If spending AAdvantage miles on Admirals Club memberships and hotels is saving Michael money and allowing him to experience hotels that he may not otherwise have experienced then that’s fantastic and there’s nothing wrong with that at all – you don’t have to book high-end airline cabins just to get good use out of your miles.
While I’ve no doubt that Michael could probably get more theoretical value out of his AAdvantage miles if he used them to book First Class awards on the likes of Cathay Pacific, Etihad and JAL that doesn’t mean that the way he’s currently using his miles is wrong.
Award bookings can be very constraining due to the ever decreasing availability of premium cabin award seats and, if you don’t have a lot of flexibility, it can be genuinely hard to use AAdvantage Miles effectively….so why not use them in other ways which save money?
If Michael is booking a trip to Europe and has a straightforward choice of using 115,000 miles to save $700 (for example) on his hotel or to use the same miles to book a roundtrip Business Class flight (which would otherwise cost over $2,000) then clearly the choice to use the miles for his hotel stay would be a poor one….but that’s not often how things play out.
Quite often we’re faced with a situation where there simply isn’t any award availability for the dates we wish to travel (and to the destination we wish to visit) so what’s the better option then….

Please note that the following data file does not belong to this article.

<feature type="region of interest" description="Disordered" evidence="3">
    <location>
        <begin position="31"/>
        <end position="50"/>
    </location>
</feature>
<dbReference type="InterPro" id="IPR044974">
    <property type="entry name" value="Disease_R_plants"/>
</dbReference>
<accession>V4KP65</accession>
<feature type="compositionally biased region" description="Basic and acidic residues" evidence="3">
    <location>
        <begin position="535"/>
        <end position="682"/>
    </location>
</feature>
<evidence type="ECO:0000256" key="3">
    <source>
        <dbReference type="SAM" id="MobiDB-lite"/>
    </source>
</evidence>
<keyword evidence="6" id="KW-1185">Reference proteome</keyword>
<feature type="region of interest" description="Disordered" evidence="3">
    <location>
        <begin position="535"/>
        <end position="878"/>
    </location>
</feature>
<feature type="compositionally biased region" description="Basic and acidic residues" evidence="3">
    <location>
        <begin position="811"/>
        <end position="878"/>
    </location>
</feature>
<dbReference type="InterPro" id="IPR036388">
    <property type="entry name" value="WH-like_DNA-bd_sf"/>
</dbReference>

- Hold on to the miles in your account and use cash for all bookings?
- Use the miles to help offset the cost of your aspirational hotel stays during your trip?
If you know that you have a number of trips that you’re hoping to take in the coming year then option (1) may be ok (you’ll get another chance to use your miles soon) but there’s a strong argument that suggests that most people should go for option (2)….and that goes against what most miles & points snobs will tell you because you wouldn’t be getting an amazing return on your miles with option (2).
Holding on to miles in your account for any extended length of time isn’t a great idea because they have a nasty habit of devaluing without much notice so, in a lot of cases, it’s preferable to extract what value you can out of your miles before that devaluation comes around.